Queenstown Free Press

Queenstown Free Press 1870 3 July - September

July 5, 1870

NEXT OF KIN. – The Master announces that the next of kin and creditors of William ELAM, a trader, lately residing in the Transkeian Territory, deceased, are required to take notice that the deceased died intestate, and that a meeting will be held before the Resident Magistrate, at his Office, Queenstown, on Friday 22nd July next, at 10 o’clock in the forenoon, to appoint Executors.

July 8, 1870

ANOTHER “Pilgrim Father” gone to his rest. Mr. Henry GRAY of the Salem Party died last week, aged 90 years. He was in early years a sailor, and was present at the battle of Trafalgar.

July 22, 1870

SUDDEN DEATH. – Mr JEANS, one of a party of diamond seekers from Fort Beaufort, died at the Ox-Kraal on the road up. The deceased was a member of the Odd Fellows. The members of the Queenstown Lodge had the corpse conveyed to Queenstown and decently buried, following the body of their brother to the grave.

July 26, 1870

DIED, at Ox Kraal River on Monday night, the 18thJuly, 1870, John JEANS of Fort Beaufort, aged 30 years, leaving a sorrowing widow and four young children to mourn their irreparable loss. Mrs. JEANS hereby tenders her sincere thanks to the Brethren of the Oddfellows Society and other friends of Queenstown, for the sympathy and respect shown to her late husband on this melancholy occasion.

August 9, 1870

OBITUARY. – We regret to announce the death on Saturday morning of Mr. George William IMPEY, eldest son of the Revd W IMPEY. Deceased was in very ill health some years since, but had greatly improved in health while resident in Cradock, and prior to coming to reside in this district. He had been married to the youngest daughter of the Hon G WOOD just two months when he departed this life. Much sympathy is felt for the young widow in her grief.

August 16, 1870

A VERY sudden death took place at Graaff Reinet on Tuesday last from accidental poisoning. Mrs A ASMITH, residing in Caledon-street, drank a wine-glassful of what was supposed to be medicine, but which proved to be Burnet’s Disinfecting Fluid, a patent medicine, consisting chiefly of chloride of zinc. She lingered in excruciating agony from 8a.m. until 5 p.m., when she expired. – G.R. Herald.

August 30, 1870

FATAL ACCIDENT. – The uncertainty of life has been again recently exemplified in a terribly shocking manner. It appears that Mr Joseph BARRY, son of Mr Thomas BARRY, of Swellendam, fell under the wheel of his wagon, near Mr Jacob TALJAARD’s farm, six hours from Bloemfontein, about nine days days ago, and was instantaneously killed on the spot. He was a married man, with a family, and he was forty, or thereabouts, Mr John EMETT was his travelling companion, but at the time of the fatal occurrence was absent on a visit to an adjacent farm. It is hardly necessary to add, that we deeply sympathize with the bereaved widow and fatherless children who have thus suddenly been deprived of their main support. – Friend.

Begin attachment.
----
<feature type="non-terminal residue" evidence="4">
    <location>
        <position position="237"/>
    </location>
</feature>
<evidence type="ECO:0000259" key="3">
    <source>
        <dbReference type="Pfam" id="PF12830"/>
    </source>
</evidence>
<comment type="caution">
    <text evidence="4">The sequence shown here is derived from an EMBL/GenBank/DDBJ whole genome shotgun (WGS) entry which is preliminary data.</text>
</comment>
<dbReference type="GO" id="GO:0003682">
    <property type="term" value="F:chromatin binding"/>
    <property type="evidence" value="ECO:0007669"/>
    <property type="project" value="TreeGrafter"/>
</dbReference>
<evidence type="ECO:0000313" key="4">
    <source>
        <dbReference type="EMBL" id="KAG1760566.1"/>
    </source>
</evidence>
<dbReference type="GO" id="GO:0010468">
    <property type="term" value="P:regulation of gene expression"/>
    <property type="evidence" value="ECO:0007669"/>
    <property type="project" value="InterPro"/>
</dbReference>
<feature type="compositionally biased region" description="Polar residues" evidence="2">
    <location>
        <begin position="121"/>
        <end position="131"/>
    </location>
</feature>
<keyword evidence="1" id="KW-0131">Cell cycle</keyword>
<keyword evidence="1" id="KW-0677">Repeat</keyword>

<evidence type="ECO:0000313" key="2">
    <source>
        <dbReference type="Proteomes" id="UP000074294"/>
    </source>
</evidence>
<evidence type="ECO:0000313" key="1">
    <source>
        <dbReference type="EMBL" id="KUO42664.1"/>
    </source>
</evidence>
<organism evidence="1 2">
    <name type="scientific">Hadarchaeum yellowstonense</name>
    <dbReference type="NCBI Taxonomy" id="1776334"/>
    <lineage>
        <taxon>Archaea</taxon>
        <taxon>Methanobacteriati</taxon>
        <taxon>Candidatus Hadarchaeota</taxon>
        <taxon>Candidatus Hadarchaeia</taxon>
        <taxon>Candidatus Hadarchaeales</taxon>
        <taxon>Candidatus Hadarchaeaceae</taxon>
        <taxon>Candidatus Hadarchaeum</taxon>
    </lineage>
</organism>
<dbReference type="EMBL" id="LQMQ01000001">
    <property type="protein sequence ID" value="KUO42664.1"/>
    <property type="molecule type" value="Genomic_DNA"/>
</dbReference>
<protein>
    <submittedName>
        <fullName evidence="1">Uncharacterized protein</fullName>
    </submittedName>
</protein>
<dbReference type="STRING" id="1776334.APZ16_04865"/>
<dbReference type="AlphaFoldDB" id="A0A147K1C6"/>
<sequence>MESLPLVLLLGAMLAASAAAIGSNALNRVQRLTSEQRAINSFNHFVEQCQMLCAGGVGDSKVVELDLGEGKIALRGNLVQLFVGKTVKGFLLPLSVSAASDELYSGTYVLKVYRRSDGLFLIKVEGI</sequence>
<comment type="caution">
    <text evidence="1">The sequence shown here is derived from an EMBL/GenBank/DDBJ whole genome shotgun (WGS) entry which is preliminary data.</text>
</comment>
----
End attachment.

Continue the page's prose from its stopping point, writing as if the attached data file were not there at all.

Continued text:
TERRIBLE FAMILY AFFLICTION. – The advertising columns of our Dutch contemporary, the Volksblad yesterday, contains a “death notice,” which presents as terrible picture of domestic tragedy as we have seen for a long time. In the family of a Mr TERBLANS, of the place Eenzaaamheid, in the district of George, within a period of eight days no fewer than eight died, of ages ranging from five yearsto twenty-four. We will simply transcribe the record: On the 21s tJune, Maria Johanna, aged 24; on the same day, William Adrian, aged 13; on the 23rd, Johanna Elizabeth,aged 9; on the same day, Susanna Eransina, aged 11; on the 24th, Magdalena Arsielia, aged 22; on the next day, Williamina Adrina, aged 15; on the same day, Jacoba Johanna Anna, aged 5; on the 19th Hester Catharine Johanna, aged 18. There is something very touching in the pious submission with which the bereaved parents announce their terrible loss and bitter grief. We simply translate the advertisement: And so the Lord has visited us in six days, and taken to Himself eight children, all of whom died of diphtheria. Their end was peace to our consolation. We are silent and worship, for what the Lord does in His wise counsels is well done, and we say with Job: ‘The Lord hath given and the Lord hath taken way, blessed be the name of the Lord.’ We thank the friends who in this our time of trial have so faithfully stood by us, and we pray for them the blessing of the Lord.”

September 2, 1870

MARRIED – on the 16th inst., at St. John’s, Winterberg, by the Rev. W. MEADEN, Richard Henry, eldest son of Wm. STAPLES Esq, of Provedence, Queenstown, to Susannah, third daughter of Alfred MOORCROFT Esq., of Thorn Kloof, Winterberg. – No cards.

MARRIED – on the 16th inst., at St. John’s,Winterberg, by the Rev. W. MEADEN, James second son of Mr. N. ELLIOTT, Fort Beaufort, to Mary Jane, fourth daughter of Alfred MOORCOROFT Esq, of Thorn Kloof, Winterberg. – No cards.

September 9, 1870.

SUDDEN DEATH. – A very sudden death occurred in theTambookie Location on Monday night. Mr.McGREGOR, travelling with a load of timber from the bush, overtook an European named W.H. ROBERTS, who said he was going to the Bolotwa to seek employment. Arriving there late at night he did not care to stay, and Mr. McGREGOR said he might go on with the wagon. About two or three hours after leaving the Bolotwa, as Mr. McGREGOR was walking by the side of his wagon, he heard a thud of something having fell. Running to the back of the wagon, he was just in time to see the hind wheel pass over the chest of ROBEORTS, who had fallen. He at once lifted him up, but in a few minutes life had departed. There was about 6000lbs of green timber on the wagon. Mr. Field cornet FINCHAM was at once sent for, and examined the body.

 

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